It’s been quite a year. Only last summer you were looking at colleges on the Internet, exploring catalogues in the guidance office and maybe even doing a grand tour of the colleges you thought you might want to attend. You took the SATs, maybe two or three times. You wrote the essay. You filled out forms. You collected recommendations. You put it all in the mailbox months ago.
It’s been a waiting game ever since. Will the college you really want accept you? Will you get enough financial aid? What if the only school that is excited about you is the one you weren’t very excited about? Maybe friends have started getting envelopes thick and thin and the only school you’ve heard from is the “safety school” you applied to last minute. Talk about stress . . .
Here are some things to think about while you wait.
Getting into your first choice is not as important as you think. Schools spend millions advertising their uniqueness, their specialness, their wonderfulness. After all, they have to fill the freshman class and they have to justify the considerable expense of going there. Remember that you (or maybe your parents) decided to make school X or Y your first choice. There were probably hundreds of schools you didn’t even know about or seriously consider. Maybe one of them would have been your top choice if you had. The point is that a “top choice” is partly a reasonable response to good information, partly a reaction to how it “felt” on the day you visited, partly a function of what schools you investigated. You can rethink it.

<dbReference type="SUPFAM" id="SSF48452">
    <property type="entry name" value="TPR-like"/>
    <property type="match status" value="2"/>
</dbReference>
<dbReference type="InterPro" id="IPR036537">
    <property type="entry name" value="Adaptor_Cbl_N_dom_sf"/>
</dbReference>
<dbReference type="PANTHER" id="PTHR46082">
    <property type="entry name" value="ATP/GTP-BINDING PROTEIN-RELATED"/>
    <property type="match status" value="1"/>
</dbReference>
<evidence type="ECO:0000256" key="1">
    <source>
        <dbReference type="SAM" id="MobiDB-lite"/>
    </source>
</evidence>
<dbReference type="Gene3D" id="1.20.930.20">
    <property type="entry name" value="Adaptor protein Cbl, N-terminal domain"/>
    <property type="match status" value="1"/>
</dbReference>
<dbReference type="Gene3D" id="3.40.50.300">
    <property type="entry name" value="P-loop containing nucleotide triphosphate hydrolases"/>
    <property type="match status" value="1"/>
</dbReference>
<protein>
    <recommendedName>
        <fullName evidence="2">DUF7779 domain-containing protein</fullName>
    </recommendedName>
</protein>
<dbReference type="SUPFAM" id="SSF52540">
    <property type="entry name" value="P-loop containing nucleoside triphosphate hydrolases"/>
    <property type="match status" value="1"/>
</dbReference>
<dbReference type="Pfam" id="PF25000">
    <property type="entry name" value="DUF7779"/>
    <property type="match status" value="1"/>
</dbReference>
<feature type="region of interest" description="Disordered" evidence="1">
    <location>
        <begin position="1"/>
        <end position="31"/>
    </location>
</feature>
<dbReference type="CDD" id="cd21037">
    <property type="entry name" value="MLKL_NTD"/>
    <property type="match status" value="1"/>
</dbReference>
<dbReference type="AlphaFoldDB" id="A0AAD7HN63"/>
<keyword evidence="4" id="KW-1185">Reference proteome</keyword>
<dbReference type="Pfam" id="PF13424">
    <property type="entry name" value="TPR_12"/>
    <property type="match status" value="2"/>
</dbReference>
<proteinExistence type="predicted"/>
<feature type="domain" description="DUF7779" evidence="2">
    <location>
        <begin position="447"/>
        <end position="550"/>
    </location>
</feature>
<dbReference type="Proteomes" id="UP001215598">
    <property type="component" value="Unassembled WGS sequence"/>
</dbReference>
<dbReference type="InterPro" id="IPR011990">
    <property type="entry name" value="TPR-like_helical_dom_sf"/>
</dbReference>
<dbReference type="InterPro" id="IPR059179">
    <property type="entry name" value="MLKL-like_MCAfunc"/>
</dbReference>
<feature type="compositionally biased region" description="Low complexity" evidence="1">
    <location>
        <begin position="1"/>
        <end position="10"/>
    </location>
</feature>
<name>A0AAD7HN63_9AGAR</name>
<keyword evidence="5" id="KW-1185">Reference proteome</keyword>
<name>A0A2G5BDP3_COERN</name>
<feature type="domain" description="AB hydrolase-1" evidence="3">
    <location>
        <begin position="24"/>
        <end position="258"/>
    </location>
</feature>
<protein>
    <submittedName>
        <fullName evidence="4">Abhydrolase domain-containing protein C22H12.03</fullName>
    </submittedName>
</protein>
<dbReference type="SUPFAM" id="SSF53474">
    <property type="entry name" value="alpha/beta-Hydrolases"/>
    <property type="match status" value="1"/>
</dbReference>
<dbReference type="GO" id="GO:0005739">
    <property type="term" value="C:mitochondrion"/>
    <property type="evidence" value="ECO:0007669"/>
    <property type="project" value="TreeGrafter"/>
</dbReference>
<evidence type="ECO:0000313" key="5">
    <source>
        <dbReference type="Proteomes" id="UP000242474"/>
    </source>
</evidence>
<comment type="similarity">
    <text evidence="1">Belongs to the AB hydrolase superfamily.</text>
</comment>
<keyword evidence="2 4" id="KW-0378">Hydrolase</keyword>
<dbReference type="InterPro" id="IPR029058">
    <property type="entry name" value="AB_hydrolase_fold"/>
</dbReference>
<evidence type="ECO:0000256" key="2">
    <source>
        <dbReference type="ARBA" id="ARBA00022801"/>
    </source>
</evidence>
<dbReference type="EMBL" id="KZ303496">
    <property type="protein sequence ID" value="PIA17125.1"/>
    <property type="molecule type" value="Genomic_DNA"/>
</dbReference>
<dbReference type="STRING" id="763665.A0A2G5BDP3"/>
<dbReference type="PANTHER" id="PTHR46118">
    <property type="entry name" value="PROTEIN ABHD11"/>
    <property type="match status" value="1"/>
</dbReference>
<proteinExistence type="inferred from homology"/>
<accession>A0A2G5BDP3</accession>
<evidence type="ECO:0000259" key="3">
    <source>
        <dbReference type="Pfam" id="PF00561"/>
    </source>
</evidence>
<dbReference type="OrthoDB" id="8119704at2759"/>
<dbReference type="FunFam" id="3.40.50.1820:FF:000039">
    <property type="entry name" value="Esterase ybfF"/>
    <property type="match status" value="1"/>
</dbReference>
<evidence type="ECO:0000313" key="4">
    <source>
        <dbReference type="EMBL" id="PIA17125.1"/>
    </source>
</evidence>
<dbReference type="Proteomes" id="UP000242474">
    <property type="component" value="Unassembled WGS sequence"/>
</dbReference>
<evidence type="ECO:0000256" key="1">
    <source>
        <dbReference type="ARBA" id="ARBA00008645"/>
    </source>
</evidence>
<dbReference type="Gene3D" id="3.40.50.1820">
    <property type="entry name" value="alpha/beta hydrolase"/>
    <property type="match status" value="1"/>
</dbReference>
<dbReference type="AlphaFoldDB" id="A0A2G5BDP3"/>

What if you do get into your top choice top school? Yes, it is some validation for your hard work and intelligence if you are accepted to one of the most competitive schools in the country. But now it’s up to you to decide if you really want to accept the acceptance. After celebrating, take a big step back and let yourself be choosy. Do you still think this is the school for you? Can you afford it? If so, great! Go for it!
What if you get into your second or third or tenth choice? It’s very important to remember that there are excellent teachers everywhere. There are opportunities wherever you decide to go. It’s what you do with what is available is what counts. When acceptances come in, take a new look at all your choices. As flattering as it might have been to be chosen by the school you thought was your number one, you chose the others you applied to for good reasons too. Go back and take a new look at their web sites. Each school has unique qualities. Remind yourself why you applied and what you would get from being there that maybe you would not have found at even your first choice. Focus on what is there rather than what isn’t and you’ll make a good choice.
Just because you get in doesn’t mean you have to go. The fat envelope arrived. It’s an acceptance! But in the meantime, you’ve rethought a number of things. Maybe you don’t want to go so far away (or stay as near) as you thought back in November. Maybe you want to wait a year and do something besides go to school. Maybe you’d like to get some work experience or money in your bank account. Part of making a mature decision may be deciding to wait. Acceptance isn’t fate. It’s an option to consider.
Hartwell-Walker, M. (2007). Waiting for College Acceptance Letters. Psych Central. Retrieved on November 26, 2014, from http://psychcentral.com/lib/waiting-for-college-acceptance-letters/000927
Last reviewed: By John M. Grohol, Psy.D. on 30 Jan 2013
Published on PsychCentral.com. All rights reserved.